I'm runnnig out of options, so now I'm considering Bentonite and/or Pondseal, and the pond liner. I thought about getting a track hoe that can reach down 12-15 feet to dig a core from the top of the levee in the area where the sand was found last time. We could trench down the levee and if we do hit sand, then we could dig it all out and replace with good clay soil and maybe even a mix of Bentonite and/or Pondseal clay to go with it. I think I figured that such a cut of around 75 feet, 3-4 feet wide, and 12-15 feet deep shouldn't need but about 500 yards of clay-dirt to fill and pack. But I think we could isolate it down to an area about 15-25 feet.

If the trouble is not in this suspect area that is about 50-75' long, then I don't know where else to look. The backside of the levee in this location was always wet and willows sprouted and grew here and no place else. I'd have to send pictures to explain, but suffice it to say that I can pretty well narrow it down to this 50-75 foot section, as did the soil scientist who bored the test holes on the levee, and the others that came out to examine and assess the levee.

The pond liner idea came up recently when I was searching for ways to fix a leaky pond. Believe me, I've tried all the routine things and this has been going on to one degree or another, since it was built in the 1990s. The pond liner is around $700, and that is the one listed as 15 x 100 and 45 mil thick. I thought that would be a big enough overlap, and since the lake is down about 8 feet now that I could add that to the front regardless. But if I do I'd have to forego the Bentonite and/or Pondseal on the front-water side of the levee or either mix it in and wet it and let it set and then add the pond liner on top later.

We've run out of the easy things do to, and really the hard things too. I probably added 5,000 yards of dirt to the levee in the 2008 construction and I can't tell that it improved one thing.

So...I'm branching out on the internet now to see if someone has an idea we've overlooked. In the next year or two I've got to either fix it or just learn to live with the level it drains to and stays at. We're convinced there is no sink hole in the lake bed because it drains to a certain point and stops. It's there now, and that's why I want to do something now while we can see everything and have the water low enough to get to work. The question is...but what work to do? The only thing I haven't tried is making a cut down the levee and packing it with top quality material, maybe even bentonite, or add Bentonite to the front side, and maybe add a a pond liner on top of that.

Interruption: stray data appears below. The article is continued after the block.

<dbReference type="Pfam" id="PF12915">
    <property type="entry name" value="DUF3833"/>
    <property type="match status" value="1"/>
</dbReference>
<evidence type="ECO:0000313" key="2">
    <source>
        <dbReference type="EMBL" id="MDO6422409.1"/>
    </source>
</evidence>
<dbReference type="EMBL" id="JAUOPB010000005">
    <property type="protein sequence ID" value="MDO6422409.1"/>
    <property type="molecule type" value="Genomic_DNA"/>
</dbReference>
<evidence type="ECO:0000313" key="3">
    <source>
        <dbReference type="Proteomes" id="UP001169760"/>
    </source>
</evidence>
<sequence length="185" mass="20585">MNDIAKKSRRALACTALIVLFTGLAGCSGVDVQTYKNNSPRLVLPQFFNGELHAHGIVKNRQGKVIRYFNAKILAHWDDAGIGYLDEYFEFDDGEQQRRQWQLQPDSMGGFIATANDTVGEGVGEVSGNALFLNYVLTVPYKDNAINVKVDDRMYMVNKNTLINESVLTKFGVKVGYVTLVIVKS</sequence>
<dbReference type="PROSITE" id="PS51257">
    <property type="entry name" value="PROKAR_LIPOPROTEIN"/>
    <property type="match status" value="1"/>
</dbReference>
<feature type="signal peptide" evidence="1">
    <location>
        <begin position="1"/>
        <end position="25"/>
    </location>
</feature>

Any further suggestions will be appreciated.

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#232506 - 08/27/10 12:05 AM Re: Pond Liner or Clay [Re: BillLake]
Rainman Offline
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Bill, are you saying the lake drops back to the original level before you raised your levee? If so, I would first suspect your clay borrow area for raising the dam as being too wet to be compacted properly if the area was from the normal pool area. Don't just check near your dam for moist areas, check several hundred yards beyond also.

Evaporation can lower the lake by an inch per day...well within the 24 inches per month range.

Does this have a drain pipe going through the base of the dam? What is your primary spillway?

I too had my levee raised 3 feet and my borrow area leaked into the hillside under the full pool level....the dam could be leaking also where the new clay ws added if it was not properly tied into the existing good clay.

Even at a 27 foot depth (same as my pond), you'd be surprised how little the PSI rating is.

It sounds like the dam and lake was well thought out and constructed, but the best clay in the world can't seal unless properly compacted...A Sheepsfoot compacter is best, sheepsfoot roller next best along with earthmovers....dozer tracks are some of the worst compactors.

I hope I gave you some new things to look for. And by all means POST PICS....We LOVE 'em!
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#232515 - 08/27/10 01:17 AM Re: Pond Liner or Clay [Re: Rainman]
BillLake Offline


Registered: 08/26/10
Posts: 83
Loc: North Mississippi
Thanks Rainman. Yes, in general terms I would say it drains back to approximately the water level of the previous levee before I added on. We discussed this a lot and really bladed that levee off good, several feet all over, to make it match and seal back.

Briefly, I used to have a black plastic pipe for my spillway. I don't have much watershed and the lake has never run over. When I raised the levee I capped that pipe off, wadded some towels into it and filled a few feet of it with concrete, then formed up the area around it and poured a concrete slab over it.